By John Harvey
GONE are the days when an action figure or Barbie doll topped a child’s Christmas wish list; today, if it isn’t plugged into a socket, its graphics and surround sound don’t shake you to your core and you can’t interact with it by jumping around, it’s simply not worth having.
Welcome to the age of the gaming console – a device in such high demand that St Nick might consider taking a second mortgage on the North Pole this year.
Be it Playstation 3, Xbox or, to a lesser extent, the Nintendo Wii, parents will know the feeling of being hounded throughout the year by young ones insisting their lives will not be complete without them.
According to Bradley Millar, home consumer tech support expert from futureTECH, for most parents, the hardest choice facing them is what to buy their children this Christmas.
“Life is not nearly the same as it was when they were young. With a proliferation of new gadgets and technologies reaching critical mass, parents can only hang their heads in despair as they sift through a multitude of merry-making options that would leave most people in a dire state of pre-Christmas blues,” Millar said.
Incredible Connection spokesman Shaun Sonjica said the Playstation 3 and Xbox continued to dominate the Christmas sales, as was the case in the past few years.
“People began buying the consoles at the beginning of November, and these two products have been flying off the shelves,” Sonjica said.
“One of the best things about these products is that everyone in the family can make use of them. The PS3 Slimline is again our best seller, and is retailing for R2 899.95. Our Xbox special has proved really popular though. For R3 999.95 you get the hi-net sensors, a spare remote and three games.”
Although very popular when it first came out a few years ago, Nintendo Wii sales have tailed off as the PS3 and Xbox have gained momentum.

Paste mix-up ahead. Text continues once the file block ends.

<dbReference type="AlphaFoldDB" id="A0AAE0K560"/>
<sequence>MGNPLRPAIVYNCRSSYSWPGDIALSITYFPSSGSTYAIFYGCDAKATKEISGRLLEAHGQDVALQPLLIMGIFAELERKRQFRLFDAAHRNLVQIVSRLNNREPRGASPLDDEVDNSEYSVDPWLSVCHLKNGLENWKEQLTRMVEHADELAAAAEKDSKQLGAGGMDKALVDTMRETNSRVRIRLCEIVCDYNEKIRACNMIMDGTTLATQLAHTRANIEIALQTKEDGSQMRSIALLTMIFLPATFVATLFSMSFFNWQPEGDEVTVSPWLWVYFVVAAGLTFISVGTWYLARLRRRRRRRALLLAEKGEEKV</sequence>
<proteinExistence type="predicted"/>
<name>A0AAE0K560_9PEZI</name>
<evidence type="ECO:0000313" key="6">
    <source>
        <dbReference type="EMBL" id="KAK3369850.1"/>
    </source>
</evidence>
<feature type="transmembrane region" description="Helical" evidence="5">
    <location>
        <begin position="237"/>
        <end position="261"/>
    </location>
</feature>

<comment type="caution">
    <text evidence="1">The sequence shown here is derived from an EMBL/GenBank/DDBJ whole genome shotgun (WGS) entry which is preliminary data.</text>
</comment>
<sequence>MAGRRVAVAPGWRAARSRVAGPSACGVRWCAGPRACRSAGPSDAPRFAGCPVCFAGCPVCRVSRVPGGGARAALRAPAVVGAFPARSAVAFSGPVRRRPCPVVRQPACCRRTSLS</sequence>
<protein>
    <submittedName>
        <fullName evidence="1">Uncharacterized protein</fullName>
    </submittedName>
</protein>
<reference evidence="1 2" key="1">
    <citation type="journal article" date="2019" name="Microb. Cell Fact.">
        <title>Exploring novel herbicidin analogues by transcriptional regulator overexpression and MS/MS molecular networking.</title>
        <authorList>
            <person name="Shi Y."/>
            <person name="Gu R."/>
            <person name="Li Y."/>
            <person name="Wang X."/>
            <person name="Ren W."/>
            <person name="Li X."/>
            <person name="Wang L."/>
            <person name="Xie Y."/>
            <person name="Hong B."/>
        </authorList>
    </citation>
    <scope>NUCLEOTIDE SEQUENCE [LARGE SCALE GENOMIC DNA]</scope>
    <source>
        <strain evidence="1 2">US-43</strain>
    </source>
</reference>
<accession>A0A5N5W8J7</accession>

While the Wii is still the cheapest option, at R600, customers are willing to pay more for what they perceive to be more advanced products.
“One of the reasons is that these consoles can do the same thing now, and in truth are a lot better in terms of their graphics and motion sensors.”
But while people are clearly open to spending a few thousand rand on the consoles, there remains the small matter of buying new games and the cost incursion that awaits parents at this time of year.
“A new game costs about R599, but usually these are targeted by the serious gamer. The normal guy will pay about R249 for an older game. The R149 PS3 games are also pretty popular around Christmas time. You will find parents will look at cheaper bundle options as well.”
Millar said Microsoft’s Xbox entered the gaming market a bit late but had made up for it by consistently publishing some of the most award-winning titles exclusive to its platform.
“With major franchises like ‘Gears of War’, ‘Halo’, ‘Forza Racing’ and ‘Mass Effect’ making their debuts on Microsoft’s gaming powerhouse, there has been no shortage of fun for discerning gamers,” he said.
“There are a multitude of accessories you can add to the consoles but the one most likely to get you the coveted ‘parents of the year award’ is the Kinect Sensor. The Kinect Sensor plugs into the back of the Xbox and allows greater interaction in games as it picks up user input via gestures and motion. There is a plethora of Kinect-enabled games, some of which ship with the device.”
“If you have a fast internet connection you would do well to consider setting your child up on Xbox Live, which allows the installation of apps and game demos, interaction with friends and browsing the web on the television screen.
“An Xbox Live subscription can be taken out monthly, quarterly or annually, and an annual subscription will set you back approximately R300 a year.”
With regard to the Playstation 3, Millar said the console “is definitely the most equipped to handle anything you throw at it”.
“With support for most video and audio file types, Blu-Ray playback functionality built in, free access to online gaming and its own Kinect-esque motion-controlled experience, called the Playstation Move, Sony has come out all guns blazing in an effort to take over your living room.
“Both the Xbox and PlayStation consoles have the ability to act as home media hubs that can stream your home movies, music and photos from all your computers in the house to the television.”
Although he has no children, Port Elizabeth resident Dalton Harrald admitted to being a “big kid” and loving his Xbox.
“It’s great. Xbox has a better picture, it is 1 080, which is also high definition,” he said.
Parent Gavin Daubermann said his two boys, aged 13 and 16, had the Playstation 2.
“[But] my 16-year-old reckons the Xbox is far superior.Game has this on special for R2 999, with three games,” he said.
“We live in a small town; there is not much for the boys to do.”
This is a shortened version of an article that appeared in the print edition of the Weekend Post on Saturday, December 1, 2012.